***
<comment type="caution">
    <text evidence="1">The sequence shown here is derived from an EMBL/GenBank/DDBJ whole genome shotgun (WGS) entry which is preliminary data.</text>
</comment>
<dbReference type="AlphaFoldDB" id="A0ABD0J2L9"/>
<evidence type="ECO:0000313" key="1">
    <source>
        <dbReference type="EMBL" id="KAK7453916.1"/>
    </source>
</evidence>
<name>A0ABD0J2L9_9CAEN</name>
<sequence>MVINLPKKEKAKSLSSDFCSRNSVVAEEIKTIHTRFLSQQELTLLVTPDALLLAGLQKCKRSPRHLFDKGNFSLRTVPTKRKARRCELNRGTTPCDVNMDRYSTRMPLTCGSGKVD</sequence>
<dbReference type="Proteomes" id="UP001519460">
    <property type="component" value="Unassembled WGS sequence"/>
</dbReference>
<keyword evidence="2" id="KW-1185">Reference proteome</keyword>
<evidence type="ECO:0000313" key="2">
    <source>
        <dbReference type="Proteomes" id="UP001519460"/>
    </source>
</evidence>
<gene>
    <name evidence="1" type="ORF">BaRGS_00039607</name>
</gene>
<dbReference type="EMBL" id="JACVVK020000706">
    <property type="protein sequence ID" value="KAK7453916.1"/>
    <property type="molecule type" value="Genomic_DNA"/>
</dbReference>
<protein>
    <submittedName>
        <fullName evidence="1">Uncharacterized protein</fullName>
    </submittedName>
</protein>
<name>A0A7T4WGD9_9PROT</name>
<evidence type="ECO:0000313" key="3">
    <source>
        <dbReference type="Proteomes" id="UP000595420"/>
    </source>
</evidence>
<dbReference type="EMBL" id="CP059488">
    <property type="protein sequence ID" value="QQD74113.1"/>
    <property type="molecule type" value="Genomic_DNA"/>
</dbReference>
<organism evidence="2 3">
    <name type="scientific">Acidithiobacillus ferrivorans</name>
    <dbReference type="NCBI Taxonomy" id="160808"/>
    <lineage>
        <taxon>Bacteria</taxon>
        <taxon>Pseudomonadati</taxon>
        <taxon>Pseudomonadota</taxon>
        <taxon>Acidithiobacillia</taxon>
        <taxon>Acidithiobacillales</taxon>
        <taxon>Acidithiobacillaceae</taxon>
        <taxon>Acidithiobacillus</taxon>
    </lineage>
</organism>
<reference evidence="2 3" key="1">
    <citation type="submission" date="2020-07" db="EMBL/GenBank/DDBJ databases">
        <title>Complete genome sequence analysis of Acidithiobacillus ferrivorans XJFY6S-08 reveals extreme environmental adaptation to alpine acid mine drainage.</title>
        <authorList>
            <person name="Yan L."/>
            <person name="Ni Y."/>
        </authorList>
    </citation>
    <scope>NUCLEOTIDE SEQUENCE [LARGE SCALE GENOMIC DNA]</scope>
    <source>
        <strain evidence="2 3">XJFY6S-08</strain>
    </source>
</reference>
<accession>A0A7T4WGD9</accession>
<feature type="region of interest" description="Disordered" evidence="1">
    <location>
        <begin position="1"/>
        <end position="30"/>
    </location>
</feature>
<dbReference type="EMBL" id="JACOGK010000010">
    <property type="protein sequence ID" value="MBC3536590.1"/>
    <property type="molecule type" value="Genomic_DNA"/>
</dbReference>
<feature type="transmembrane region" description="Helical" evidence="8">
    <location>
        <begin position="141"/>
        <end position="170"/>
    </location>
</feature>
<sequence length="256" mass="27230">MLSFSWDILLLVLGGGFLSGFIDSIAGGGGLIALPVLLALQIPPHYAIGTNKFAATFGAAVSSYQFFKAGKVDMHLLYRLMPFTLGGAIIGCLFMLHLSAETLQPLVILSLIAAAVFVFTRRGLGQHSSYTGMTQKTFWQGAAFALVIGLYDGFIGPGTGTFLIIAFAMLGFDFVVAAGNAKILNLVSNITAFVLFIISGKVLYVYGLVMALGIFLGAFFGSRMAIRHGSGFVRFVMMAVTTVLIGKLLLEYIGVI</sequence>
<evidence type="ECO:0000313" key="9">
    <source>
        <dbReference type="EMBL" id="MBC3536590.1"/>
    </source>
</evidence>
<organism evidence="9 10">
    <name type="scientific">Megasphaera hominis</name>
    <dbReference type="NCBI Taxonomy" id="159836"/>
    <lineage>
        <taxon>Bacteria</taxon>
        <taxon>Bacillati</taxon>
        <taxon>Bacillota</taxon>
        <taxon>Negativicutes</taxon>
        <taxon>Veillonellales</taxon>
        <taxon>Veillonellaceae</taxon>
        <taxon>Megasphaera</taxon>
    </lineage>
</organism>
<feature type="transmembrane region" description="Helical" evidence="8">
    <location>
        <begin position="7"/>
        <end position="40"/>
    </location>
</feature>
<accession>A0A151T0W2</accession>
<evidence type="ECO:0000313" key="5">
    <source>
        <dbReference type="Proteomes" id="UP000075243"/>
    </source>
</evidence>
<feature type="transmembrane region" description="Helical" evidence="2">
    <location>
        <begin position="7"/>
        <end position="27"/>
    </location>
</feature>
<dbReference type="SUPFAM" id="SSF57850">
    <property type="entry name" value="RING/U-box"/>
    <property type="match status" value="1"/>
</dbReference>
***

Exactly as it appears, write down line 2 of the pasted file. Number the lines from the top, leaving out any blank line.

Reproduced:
    <text evidence="1">The sequence shown here is derived from an EMBL/GenBank/DDBJ whole genome shotgun (WGS) entry which is preliminary data.</text>